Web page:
An inflection point is a point on a curve at which the sign of the curvature (i.e. the concavity) changes.
According to Wikipedia,
"If x is an inflection point for f then the second derivative, f″(x), is equal to zero if it exists, but this condition does not provide a sufficient definition of a point of inflection. One also needs the lowest-order (above the second) non-zero derivative to be of odd order (third, fifth, etc.). If the lowest-order non-zero derivative is of even order, the point is not a point of inflection, but an undulation point. . . . An example of such an undulation point is y = x^4 for x = 0."
"It follows from the definition that the sign of f′(x) on either side of the point (x,y) must be the same. If this is positive, the point is a rising point of inflection; if it is negative, the point is a falling point of inflection."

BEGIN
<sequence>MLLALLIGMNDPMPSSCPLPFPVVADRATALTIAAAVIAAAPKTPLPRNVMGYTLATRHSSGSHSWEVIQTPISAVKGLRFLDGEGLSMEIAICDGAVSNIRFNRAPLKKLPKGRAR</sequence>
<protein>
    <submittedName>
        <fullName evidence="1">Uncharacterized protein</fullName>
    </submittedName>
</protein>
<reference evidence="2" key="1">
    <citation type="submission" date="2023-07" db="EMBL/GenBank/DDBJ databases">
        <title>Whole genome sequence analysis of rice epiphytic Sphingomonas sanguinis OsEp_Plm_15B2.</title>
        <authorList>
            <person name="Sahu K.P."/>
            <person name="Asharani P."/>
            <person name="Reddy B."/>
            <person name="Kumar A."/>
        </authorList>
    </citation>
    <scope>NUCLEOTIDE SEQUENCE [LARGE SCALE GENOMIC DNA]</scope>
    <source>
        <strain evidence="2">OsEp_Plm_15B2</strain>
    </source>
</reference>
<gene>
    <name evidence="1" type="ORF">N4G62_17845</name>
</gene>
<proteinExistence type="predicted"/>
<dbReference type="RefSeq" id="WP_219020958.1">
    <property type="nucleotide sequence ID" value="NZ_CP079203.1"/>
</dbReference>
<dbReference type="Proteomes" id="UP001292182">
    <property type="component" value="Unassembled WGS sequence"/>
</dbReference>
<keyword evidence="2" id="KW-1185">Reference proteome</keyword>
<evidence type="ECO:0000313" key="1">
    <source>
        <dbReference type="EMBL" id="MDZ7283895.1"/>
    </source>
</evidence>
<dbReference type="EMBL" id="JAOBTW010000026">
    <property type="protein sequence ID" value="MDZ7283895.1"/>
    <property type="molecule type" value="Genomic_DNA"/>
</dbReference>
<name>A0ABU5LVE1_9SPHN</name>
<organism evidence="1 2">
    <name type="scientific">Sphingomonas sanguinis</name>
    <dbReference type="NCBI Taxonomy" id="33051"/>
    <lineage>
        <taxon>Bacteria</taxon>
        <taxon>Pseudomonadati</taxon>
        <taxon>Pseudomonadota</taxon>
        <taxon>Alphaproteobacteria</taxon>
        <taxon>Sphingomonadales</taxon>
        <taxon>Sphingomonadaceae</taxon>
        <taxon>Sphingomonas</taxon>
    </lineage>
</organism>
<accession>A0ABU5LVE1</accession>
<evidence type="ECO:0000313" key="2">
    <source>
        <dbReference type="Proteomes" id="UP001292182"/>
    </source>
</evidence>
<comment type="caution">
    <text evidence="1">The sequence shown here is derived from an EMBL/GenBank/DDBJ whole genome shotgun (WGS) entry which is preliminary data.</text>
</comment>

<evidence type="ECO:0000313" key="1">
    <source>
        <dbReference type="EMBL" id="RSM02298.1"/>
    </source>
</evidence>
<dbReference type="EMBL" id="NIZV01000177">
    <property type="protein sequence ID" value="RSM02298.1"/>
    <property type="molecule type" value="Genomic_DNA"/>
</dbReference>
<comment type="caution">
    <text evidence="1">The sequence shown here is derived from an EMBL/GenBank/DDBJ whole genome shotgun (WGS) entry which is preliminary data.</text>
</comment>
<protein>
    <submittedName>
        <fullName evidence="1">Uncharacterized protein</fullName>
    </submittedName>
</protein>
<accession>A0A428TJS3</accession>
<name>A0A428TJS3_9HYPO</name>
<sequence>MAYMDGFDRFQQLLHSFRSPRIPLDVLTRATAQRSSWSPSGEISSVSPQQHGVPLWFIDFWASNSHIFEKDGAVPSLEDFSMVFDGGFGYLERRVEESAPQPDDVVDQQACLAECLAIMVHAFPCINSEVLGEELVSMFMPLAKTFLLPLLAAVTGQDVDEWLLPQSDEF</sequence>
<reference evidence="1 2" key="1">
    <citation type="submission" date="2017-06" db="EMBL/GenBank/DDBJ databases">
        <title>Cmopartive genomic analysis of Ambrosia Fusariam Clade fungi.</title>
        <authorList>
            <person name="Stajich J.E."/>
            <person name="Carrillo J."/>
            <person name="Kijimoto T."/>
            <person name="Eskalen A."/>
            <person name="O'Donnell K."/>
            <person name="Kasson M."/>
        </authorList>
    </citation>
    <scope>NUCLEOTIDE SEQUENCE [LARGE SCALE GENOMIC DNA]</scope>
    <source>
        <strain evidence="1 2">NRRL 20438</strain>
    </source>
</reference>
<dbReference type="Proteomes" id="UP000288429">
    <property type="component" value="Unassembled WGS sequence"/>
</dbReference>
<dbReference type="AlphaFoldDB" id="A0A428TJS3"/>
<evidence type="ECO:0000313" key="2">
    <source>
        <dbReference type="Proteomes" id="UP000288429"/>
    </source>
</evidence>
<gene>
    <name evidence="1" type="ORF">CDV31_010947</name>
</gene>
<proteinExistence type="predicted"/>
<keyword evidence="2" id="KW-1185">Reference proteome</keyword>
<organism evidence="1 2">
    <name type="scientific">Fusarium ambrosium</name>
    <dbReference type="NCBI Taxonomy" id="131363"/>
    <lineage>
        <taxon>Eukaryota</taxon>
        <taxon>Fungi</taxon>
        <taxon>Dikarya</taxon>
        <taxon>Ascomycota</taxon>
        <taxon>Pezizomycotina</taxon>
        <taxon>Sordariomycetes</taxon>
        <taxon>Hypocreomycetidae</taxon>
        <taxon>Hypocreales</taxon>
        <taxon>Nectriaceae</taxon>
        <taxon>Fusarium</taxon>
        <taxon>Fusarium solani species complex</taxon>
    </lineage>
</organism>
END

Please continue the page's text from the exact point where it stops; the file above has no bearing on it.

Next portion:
Q. 1) How does the second part 'follow from the definition' in the first part?
Q. 2) According to my textbook,
"A curve y = f(x) has one of its points x = c as an inflection point if f"(c) = 0 or is not defined; and f"(x) changes sign as x increases through c. The latter condition may be replaced by f'''(c) ≠ 0 when f'''(c) exists."
I didn't understand how the 'latter condition may be replaced'. Has it got anything to do with Wikipedia's 'sufficient definition' part? What if the 'lowest-order (above the second) non-zero derivative' is not the third but, say, the fifth derivative? In that case, is my textbook wrong? (Please give an example of such a function!)